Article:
It’s telling that even the Obama administration, which was always very aggressive in using the disparate-impact approach, decided to sit this case out. No federal regulation interpreting Title II as including disparate-impact discrimination is cited by plaintiffs. Fun fact: The district judge in this case, who ruled correctly that Title II does not allow disparate-impact lawsuits, was Gonzalo Curiel — the Obama appointee you may remember as the Latino jurist that President Trump complained about being biased against him.

Finally, bear in mind that the disparate-impact approach requires race-based decision-making rather than prohibiting it. That is, it means that a decision-maker must be conscious of getting its racial, ethnic, and religion numbers right in order to avoid liability, rather than simply making decisions without regard to these things, which of course is what the civil-rights laws are supposed to be all about. Thus, the approach raises constitutional problems, as the late Justice Scalia noted. Accordingly, the Center for Equal Opportunity joined and helped write an amicus brief filed with the Ninth Circuit, urging the court to adopt the principle of limiting the interpretation of civil-rights statutes to banning actual discrimination (disparate treatment) unless there is clear language in the statute to the contrary (which is conspicuously lacking here: A policy that is, as conceded in this case, neutral by its terms, in its intent, and in its application is not “discrimination or segregation [i.e., no “separate but equal” defense] on the ground of race” etc.).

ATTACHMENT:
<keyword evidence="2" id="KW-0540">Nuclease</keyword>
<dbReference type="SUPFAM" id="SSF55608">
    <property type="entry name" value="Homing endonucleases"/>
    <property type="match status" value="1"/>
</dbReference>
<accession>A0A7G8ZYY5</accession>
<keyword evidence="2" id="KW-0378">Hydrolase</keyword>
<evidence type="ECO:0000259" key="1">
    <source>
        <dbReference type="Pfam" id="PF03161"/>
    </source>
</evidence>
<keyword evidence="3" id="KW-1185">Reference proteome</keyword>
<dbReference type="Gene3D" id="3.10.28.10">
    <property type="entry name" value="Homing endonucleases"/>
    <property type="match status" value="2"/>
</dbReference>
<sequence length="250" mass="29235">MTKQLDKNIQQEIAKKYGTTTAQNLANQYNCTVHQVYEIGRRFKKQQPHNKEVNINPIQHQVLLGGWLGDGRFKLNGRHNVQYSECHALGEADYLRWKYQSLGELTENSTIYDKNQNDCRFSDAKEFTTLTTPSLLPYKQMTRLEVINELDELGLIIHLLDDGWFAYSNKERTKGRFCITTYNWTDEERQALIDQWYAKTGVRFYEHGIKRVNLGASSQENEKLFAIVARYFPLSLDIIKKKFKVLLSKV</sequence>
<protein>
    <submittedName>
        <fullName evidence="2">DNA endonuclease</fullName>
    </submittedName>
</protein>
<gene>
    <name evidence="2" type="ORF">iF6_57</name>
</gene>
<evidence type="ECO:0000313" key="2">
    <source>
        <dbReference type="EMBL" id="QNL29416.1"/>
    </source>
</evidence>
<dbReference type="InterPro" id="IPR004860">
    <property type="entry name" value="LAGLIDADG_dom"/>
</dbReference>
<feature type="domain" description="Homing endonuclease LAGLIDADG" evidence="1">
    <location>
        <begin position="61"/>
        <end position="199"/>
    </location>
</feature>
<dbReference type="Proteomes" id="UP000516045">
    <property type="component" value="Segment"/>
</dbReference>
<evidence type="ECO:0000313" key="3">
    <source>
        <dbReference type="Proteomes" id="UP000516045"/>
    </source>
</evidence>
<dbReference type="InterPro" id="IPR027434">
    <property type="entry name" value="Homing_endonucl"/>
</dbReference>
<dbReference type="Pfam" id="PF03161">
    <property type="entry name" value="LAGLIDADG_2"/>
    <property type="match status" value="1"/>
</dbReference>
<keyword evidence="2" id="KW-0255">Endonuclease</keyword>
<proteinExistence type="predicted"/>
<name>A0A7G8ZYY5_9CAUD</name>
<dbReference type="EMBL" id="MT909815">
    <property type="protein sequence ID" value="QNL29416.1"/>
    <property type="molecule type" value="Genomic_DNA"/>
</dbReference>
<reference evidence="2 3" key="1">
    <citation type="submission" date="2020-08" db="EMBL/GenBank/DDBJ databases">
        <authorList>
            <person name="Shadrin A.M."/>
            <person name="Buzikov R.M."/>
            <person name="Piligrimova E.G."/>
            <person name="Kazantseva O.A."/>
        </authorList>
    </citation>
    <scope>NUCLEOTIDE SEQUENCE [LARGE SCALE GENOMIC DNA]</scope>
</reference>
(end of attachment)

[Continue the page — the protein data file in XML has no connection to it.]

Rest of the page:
Here’s hoping the Ninth Circuit agrees and puts paid to the notion that Title II can be used in this absurd way.

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No More “Alternative Facts” – I’m delighted with the news media’s discovery and embrace of objective truth and its rejection of the notion that all narratives are equal.  I look forward to them giving short shrift in the future to any continued claims that, for example, Michael Brown and Trayvon Martin were murdered because of their skin color.

Relatedly:  I’m under no illusions about the new administration’s frequent willingness to shoot first and aim later, if at all, but I was nonetheless irritated by much of the news media’s coverage over the weekend that suggested the reason seven countries (Iran, Iraq, Libya, Somalia, Sudan, Syria and Yemen) are being singled out for immigration restrictions is because they are “majority Muslim.”  If it was the aim of the administration to target such countries, it’s doing a poor job, since — according to this university link, for example — there are many, many more majority-Muslim countries not on the list.  In fact, I counted 51 majority-Muslim countries in all, meaning that the administration managed to miss 44 of them.  So it seems more plausible that, whatever you think of it otherwise, the administration’s policy really is at least aimed at countries with significant terrorist enclaves and deficient screening mechanisms, not lots of Muslims.  Whether it is well-crafted, tactically wise, and properly rolled out is, of course, another question.